Annie Gilbertson Education Reporter

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Contact Annie Gilbertson

Annie Gilbertson is an Education Reporter for Southern California Public Radio, covering the Los Angeles Unified School District.

Before joining KPCC, Annie worked for the Southern Education Desk, a CPB-funded project that brought together radio, television and web reporters across the South. She focused her reporting on issues of race and poverty in schools - and brings her experience covering issues of inequality to Southern California. Her work has been featured by NPR, Deutsche Welle, Huffington Post, NBC and Chicago Public Radio, among others.

Annie grew up in Huntington Beach, California. She got hooked on radio reporting in college at Auburn University, where she graduated with a degree in English. When she’s not geeking-out over spreadsheets, you can find her taking dance classes and driving endlessly around Los Angeles.

Got a story idea? Annie would love to hear it. Email her at .

Stories by Annie Gilbertson

Truancy bills propose to revamp data collection in California schools

California is one of only four states in the country that does not track student attendance. Attorney General Kamala Harris announced legislation to address the issue.

Questions arise over LA schools' iPad software

Piecing together records, tours of the software and interviews, KPCC has found problems that raise questions about the district’s process for awarding the contract.

LA schools' iPads missing another key accessory: earbuds

Tens of thousands of earbuds will have to be put on rush order so students can hear parts of the new digital state test this spring.

L.A. Unified board to consider expansion of computer science offerings

Only one-in-three of the district's high schools have basic courses and no advanced placement courses are offered in the city's poorer neighborhoods.

LA schools computer labs may grow, despite iPad program

School board member Tamar Galatzan supports buying iPads for every L.A. Unified student. She's also asking for additional computer labs in her district.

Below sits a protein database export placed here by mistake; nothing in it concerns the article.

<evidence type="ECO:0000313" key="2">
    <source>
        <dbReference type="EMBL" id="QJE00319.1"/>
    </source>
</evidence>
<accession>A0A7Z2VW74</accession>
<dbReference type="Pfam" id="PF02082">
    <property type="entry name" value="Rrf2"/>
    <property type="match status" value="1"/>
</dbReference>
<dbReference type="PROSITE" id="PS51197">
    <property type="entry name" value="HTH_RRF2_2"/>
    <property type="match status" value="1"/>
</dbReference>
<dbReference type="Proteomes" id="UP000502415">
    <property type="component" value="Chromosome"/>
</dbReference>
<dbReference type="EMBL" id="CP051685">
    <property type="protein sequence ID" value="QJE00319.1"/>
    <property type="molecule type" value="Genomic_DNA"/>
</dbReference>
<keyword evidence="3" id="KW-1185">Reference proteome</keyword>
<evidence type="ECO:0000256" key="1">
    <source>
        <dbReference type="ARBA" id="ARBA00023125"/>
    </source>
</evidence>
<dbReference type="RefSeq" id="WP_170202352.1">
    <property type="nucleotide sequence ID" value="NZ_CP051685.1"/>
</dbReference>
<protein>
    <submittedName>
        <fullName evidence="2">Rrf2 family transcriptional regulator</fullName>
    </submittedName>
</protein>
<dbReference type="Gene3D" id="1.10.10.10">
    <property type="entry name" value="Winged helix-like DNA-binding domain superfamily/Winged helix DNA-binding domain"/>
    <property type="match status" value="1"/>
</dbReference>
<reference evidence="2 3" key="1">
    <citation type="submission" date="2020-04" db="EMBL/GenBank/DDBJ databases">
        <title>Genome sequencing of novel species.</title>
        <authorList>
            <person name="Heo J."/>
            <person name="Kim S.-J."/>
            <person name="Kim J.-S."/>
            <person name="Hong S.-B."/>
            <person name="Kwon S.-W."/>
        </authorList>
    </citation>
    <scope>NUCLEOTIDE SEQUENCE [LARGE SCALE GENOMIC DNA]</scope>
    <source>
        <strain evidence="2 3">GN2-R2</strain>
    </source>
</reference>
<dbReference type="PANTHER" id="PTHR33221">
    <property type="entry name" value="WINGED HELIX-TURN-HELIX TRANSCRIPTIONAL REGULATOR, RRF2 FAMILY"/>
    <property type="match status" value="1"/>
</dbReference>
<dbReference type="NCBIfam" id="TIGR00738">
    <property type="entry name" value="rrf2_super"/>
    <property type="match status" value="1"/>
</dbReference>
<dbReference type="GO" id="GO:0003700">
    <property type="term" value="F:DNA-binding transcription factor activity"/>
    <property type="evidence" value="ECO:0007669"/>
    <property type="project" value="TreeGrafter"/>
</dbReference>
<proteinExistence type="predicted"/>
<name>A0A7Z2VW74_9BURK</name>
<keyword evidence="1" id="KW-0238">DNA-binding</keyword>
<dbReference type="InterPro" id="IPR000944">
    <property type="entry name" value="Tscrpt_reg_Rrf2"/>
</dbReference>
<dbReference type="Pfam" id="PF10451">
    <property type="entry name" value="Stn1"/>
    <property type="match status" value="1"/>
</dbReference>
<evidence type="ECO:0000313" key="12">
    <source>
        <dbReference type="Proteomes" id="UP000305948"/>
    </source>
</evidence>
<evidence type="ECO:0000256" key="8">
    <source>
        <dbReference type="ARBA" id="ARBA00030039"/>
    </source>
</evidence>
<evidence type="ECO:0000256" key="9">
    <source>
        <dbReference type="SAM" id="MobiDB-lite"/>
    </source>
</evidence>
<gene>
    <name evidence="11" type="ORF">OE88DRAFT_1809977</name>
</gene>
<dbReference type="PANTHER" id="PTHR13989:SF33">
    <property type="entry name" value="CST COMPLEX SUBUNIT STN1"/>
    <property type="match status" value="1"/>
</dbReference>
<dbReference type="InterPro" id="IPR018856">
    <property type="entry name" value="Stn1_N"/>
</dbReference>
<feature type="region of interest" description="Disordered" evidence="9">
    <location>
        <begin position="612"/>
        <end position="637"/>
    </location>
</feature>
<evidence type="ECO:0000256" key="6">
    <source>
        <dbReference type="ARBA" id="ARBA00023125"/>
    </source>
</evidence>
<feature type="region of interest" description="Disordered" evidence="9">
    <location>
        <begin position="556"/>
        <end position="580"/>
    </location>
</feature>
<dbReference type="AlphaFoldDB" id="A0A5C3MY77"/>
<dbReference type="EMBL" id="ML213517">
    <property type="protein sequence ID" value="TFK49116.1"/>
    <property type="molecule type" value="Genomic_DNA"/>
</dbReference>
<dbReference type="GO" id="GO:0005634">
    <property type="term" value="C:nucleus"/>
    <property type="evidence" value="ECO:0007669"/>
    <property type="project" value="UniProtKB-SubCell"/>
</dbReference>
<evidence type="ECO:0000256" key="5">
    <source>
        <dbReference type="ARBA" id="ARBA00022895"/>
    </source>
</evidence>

Former LA schools leader: iPad purchase improper

A former L.A. Unified superintendent says using bond money to buy iPads is illegal. Oversight committee will take up his complaints at Thursday meeting.

Despite $20 billion in bonds, LA school repairs backlogged

L.A. school board committee finds backlog of 50,000 campus repair requests. Officials say budget for repairs has been slashed by more than 65% since 2008.

LA school board's closed-door appointment criticized

After closed-door discussions, L.A. Unified voted to appoint a temporary member to the school board. A government transparency expert says that's against the law.

Facebook group prompts discussion at school board

Teacher Matt Kogan never thought his collection of photos of crumbling schools would result in change. Then his Facebook group grabbed headlines.

LA school board launches new library task force

The group will outline a plan to come up with the needed funding to run all school libraries. About half of L.A. Unified libraries are currently without staff.

LA school board nixes temporary advocate for South LA

After the board gave the initial nod in January, an unusual advocate position looked liked it would move forward. But the move failed on Tuesday.

LA schools' Wi-Fi networks will cost about $800 million

Some have complained that paying $770 per iPad for schools is too much; new figures show L.A. Unified will spend more money this year getting those tablets online.

LA school officials ignored inventories in iPad buy

Officials reported Thursday that school site computer need wasn't considered when buying 45,000 new iPads to administer digital standardized tests this spring.

How much power will non-voting LA school board member have?

With the election to fill Marguerite LaMotte's seat months away, a school board committee will meet Tuesday to craft the role of a temporary nonvoting advocate.

LA school employees publicize crumbling schools on Facebook

Unnamed employees snap photos of broken sinks, missing tiles and other problems they say show a school district in need of basic upkeep, not iPads.